This A major chord shape is based on a standard open E major chord shape. Guitarists familiar with barre chords will know this as the standard major chord shape with the root on the sixth string. If you're not able to immediately recognize the E major shape within the A major chord shown here, try fingering an E major chord. Now, slide all your fingers up so your second and third fingers are resting on the seventh fret. Now, because the other notes in the chord have moved, you'll need to "move" the open strings, by using your first finger to take the part of the nut.

Fingering This A Major Chord

  • place your third finger on the seventh fret of the fifth string
  • place your fourth finger on the seventh fret of the fourth string
  • place your second finger on the sixth fret of the third string
  • flatten your first finger across the fifth fret of all six strings

If you've never played this chord shape before, it's going to be a while before you can get this A major chord shape to sound good. Keep at it - this is one of the most widely used barre chord shapes, so you're going to have to master it.

This chord shape has the chord root A on the sixth string. To learn how to apply this same shape to play other major chords, you'll want to memorize the notes on the sixth string.

04
of 05

A Major Chord (Based on D Major Shape)

A major chord based on a D major shape
A major chord based on a D major shape.

If the diagram above is unfamiliar to you, take a moment to learn how to read chord charts.

This is a less common A major chord shape based on a standard open D major chord. If you're not able to immediately recognize the basic D major shape within the A major chord shown here, try fingering a D major chord. Now, slide the whole shape up so your third finger is resting on the tenth fret. Now, you'll need to account for what used to be the open fourth string by changing your fingering of the chord.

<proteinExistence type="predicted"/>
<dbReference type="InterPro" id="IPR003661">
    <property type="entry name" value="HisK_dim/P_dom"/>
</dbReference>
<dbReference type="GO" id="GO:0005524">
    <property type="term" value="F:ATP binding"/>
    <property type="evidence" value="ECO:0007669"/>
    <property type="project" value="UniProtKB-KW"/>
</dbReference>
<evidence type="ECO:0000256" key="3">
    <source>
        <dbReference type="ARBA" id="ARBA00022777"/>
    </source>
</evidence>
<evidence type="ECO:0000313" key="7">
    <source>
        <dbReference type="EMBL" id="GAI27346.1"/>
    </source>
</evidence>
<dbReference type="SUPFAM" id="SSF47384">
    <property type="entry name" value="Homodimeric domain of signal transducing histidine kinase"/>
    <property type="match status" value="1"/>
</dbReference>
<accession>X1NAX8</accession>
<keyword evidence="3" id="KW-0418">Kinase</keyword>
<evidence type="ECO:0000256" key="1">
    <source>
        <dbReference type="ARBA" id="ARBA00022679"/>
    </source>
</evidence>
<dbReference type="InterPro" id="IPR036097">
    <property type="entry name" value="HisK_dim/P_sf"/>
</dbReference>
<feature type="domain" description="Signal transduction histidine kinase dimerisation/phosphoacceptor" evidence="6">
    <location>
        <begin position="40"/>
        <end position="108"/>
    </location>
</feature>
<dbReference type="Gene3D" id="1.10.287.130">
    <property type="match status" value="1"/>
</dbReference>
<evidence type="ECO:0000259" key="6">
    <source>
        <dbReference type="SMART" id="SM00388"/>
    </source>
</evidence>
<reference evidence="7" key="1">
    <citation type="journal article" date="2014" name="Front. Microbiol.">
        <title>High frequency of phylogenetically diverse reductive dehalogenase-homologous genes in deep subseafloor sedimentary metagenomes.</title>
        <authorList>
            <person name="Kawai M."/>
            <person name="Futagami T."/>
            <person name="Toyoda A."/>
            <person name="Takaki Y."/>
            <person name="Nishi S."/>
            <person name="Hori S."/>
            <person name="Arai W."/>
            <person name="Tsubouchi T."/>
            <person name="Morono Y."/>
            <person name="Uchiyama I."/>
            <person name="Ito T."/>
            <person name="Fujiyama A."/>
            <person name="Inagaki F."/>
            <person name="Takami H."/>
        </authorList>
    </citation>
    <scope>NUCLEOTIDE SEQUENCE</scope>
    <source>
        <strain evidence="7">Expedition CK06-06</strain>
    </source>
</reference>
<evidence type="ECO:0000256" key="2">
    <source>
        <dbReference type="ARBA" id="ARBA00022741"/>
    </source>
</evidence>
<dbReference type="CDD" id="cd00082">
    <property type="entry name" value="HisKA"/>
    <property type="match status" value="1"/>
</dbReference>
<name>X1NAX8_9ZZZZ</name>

Fingering This A Major Chord

  • place your first finger on the seventh fret of the fourth string
  • place your second finger on the ninth fret of the third string
  • place your fourth finger on the tenth fret of the second string
  • place your third finger on the ninth fret of the first string

Because this is an A major chord, and the open fifth string is an A, you can strum all five strings, avoiding only the low E string. Because of its high register (featuring notes high up on the first string), you'll want to choose your situations when using this chord shape. It would probably sound unusual, for example, to move from a standard E major chord shape to the shape shown here. Instead, try playing this chord shape amongst other shapes in a similar register.

This chord shape has the chord root A on the fourth string. To learn how to apply this same shape to play other major chords, you'll want to memorize the notes on the fourth string.

05
of 05

A Major Chord (Based on C Major Shape)

A major chord based on a C major shape
A major chord based on a C major shape.

If the diagram above is unfamiliar to you, take a moment to learn how to read chord charts.

This is a really nice, full-sounding A major chord shape based on a standard open C major chord. This A major chord shape is based on a traditional C major shape. To experiment with this yourself, try fingering a C major chord, and sliding it all the way up the fretboard, so your third finger is resting on the 12th fret. Contrast the shape you are holding with the chord shape shown here, and you can see the C major shape buried within it (and incidentally, the shape you are now holding is a pretty nice sounding A7 chord). Now, in order to make the chord a pure A major, you'll need to use a finger to hold down the open strings.

Fingering This A Major Chord

  • place your fourth finger on the 12th fret of the fifth string
  • place your third finger on the 11th fret of the fourth string
  • place your second finger on the ninth fret of the third string, and barre it so it also holds down the ninth fret of the first string
  • place your second finger on the tenth fret of the second string

I encourage you to get very comfortable with this chord shape — it's one of my favorite ways to play major chords. It can often be used in place of a major barre chord with root on the fifth string ​and has a fuller, more "open chord" sound.

This chord shape has the chord root A on the fifth string. To learn how to apply this same shape to play other major chords, you'll want to memorize the notes on the fifth string.